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The endocannabinoid system and its therapeutic exploitation

Key Points

  • Cannabis has long been used for the relief of cramps and rheumatic pain, and in 1964 its main psychoactive ingredient — (−)-Δ9-tetrahydrocannabinol (THC) — was finally isolated and characterized.

  • The development by Pfizer of a non-classical cannabinoid led to the cloning of the first cannabinoid receptor, CB1, which was swiftly followed in 1993 by the cloning of the second receptor, CB2, and the isolation of endogenous ligands, the endocannabinoids, in 1992–1995.

  • Knowledge of the physiological function of the cannabinoid system is still emerging. However, the pathological alteration of cannabinoid signalling has been observed in psychiatric disorders; stroke; neurodegenerative conditions such as Parkinson's and Alzheimer's diseases; cancer; reproductive, cardiovascular and gastrointestinal disorders; and, perhaps most famously, in multiple sclerosis, making this signalling pathway a cornucopia of potential therapeutic targets.

  • Many of the enzymes involved in endocannabioid synthesis and degradation have now been characterized and are currently being pursued as therapeutic targets, including N-acylphosphatidylethanolamine-selective phospholipase D, fatty acid amide hydrolase, diacylglycerol lipase isozymes α and β, and monoacylglycerol lipase.

  • Other therapeutic strategies include small-molecule cannabinoid receptor agonists and antagonists, and the use of non-psychotropic plant cannabinoids. A CB1 receptor antagonist looks promising against obesity, metabolic syndrome and nicotine dependence after completing initial Phase III clinical trials. Clinical trials carried out so far with oral THC and plant cannabinoids for the treatment of multiple sclerosis and Parkinson's disease have shown some efficacy and few side effects.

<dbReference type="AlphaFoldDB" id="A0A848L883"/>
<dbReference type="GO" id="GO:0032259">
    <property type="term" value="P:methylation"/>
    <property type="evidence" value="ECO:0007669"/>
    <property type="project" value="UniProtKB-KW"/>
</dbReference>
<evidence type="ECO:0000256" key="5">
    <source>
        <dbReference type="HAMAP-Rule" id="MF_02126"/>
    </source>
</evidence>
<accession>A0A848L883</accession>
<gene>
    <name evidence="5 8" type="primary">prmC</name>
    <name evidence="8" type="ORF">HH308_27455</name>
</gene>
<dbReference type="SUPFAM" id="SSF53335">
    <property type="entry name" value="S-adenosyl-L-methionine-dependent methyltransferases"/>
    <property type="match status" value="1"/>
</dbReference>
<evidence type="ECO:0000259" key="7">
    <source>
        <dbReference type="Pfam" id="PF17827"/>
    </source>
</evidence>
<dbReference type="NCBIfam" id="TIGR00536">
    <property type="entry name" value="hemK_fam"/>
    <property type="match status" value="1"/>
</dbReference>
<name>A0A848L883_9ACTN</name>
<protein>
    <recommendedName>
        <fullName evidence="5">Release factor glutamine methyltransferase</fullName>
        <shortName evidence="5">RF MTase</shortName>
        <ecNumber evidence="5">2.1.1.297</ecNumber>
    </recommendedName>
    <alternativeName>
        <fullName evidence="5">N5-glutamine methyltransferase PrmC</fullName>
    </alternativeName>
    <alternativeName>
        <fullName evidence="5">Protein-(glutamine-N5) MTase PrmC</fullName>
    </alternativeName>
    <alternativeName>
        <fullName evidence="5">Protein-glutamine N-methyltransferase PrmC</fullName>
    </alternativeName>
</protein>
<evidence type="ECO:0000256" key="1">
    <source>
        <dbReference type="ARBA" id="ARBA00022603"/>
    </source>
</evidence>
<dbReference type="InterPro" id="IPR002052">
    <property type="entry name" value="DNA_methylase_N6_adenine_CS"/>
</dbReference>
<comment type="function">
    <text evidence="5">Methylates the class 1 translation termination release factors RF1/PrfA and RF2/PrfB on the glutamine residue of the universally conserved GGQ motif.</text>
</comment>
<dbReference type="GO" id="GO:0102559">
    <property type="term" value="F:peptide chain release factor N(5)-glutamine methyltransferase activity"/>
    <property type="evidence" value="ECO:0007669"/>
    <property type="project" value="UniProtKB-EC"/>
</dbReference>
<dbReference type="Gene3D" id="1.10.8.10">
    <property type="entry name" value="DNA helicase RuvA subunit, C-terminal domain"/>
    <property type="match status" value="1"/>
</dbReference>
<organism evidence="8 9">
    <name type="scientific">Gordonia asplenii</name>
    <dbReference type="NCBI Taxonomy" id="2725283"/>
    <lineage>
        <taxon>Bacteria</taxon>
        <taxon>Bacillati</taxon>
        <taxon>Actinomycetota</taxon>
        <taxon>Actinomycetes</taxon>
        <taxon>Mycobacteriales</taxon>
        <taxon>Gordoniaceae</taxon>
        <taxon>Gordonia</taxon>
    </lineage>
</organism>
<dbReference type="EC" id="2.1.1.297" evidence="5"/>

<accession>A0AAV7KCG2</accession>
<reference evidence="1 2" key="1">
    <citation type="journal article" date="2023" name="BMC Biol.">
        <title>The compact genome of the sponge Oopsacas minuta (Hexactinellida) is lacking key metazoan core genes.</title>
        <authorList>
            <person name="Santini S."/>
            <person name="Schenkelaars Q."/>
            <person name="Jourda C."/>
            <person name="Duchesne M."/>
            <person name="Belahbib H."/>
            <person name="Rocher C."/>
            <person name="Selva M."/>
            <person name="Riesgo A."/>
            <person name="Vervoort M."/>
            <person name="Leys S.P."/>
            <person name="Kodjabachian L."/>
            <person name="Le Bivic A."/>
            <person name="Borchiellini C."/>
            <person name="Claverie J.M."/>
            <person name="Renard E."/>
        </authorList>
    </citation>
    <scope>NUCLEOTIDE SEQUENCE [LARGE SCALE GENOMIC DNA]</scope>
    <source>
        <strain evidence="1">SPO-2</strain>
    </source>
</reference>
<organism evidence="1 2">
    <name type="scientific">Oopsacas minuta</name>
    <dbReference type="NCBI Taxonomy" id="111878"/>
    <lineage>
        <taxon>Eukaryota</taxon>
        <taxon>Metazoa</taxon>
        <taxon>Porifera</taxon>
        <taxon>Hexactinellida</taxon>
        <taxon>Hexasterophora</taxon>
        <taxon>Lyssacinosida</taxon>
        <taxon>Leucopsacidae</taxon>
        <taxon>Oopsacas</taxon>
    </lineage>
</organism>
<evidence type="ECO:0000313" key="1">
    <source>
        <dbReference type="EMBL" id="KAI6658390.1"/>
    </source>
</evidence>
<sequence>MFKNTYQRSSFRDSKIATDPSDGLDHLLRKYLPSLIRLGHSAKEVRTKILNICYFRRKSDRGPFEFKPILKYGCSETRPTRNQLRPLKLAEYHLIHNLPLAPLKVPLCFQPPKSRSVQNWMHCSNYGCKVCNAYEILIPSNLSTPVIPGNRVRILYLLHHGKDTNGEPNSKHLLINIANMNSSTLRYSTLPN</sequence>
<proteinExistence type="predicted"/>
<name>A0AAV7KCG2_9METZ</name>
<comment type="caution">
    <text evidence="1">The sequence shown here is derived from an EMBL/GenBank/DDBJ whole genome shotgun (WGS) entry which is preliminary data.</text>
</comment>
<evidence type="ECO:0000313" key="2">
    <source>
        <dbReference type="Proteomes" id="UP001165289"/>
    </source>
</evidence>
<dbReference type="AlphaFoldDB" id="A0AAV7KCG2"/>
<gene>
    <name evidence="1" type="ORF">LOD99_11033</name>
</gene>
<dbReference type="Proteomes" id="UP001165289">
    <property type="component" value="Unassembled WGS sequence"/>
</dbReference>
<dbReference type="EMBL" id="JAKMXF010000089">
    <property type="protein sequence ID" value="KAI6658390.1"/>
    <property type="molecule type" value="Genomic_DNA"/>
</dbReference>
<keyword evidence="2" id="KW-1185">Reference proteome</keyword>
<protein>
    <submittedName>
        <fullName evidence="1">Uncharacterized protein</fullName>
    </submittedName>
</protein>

The term 'endocannabinoid' — originally coined in the mid-1990s after the discovery of membrane receptors for the psychoactive principle in Cannabis, Δ9-tetrahydrocannabinol and their endogenous ligands — now indicates a whole signalling system that comprises cannabinoid receptors, endogenous ligands and enzymes for ligand biosynthesis and inactivation. This system seems to be involved in an ever-increasing number of pathological conditions. With novel products already being aimed at the pharmaceutical market little more than a decade since the discovery of cannabinoid receptors, the endocannabinoid system seems to hold even more promise for the future development of therapeutic drugs. We explore the conditions under which the potential of targeting the endocannabinoid system might be realized in the years to come.

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Figure 1: Chemical structures of some plant and synthetic cannabinoids.
Figure 2: Chemical structures of endocannabinoids.
Figure 3: Major signalling pathways associated with cannabinoid receptor activation by agonists.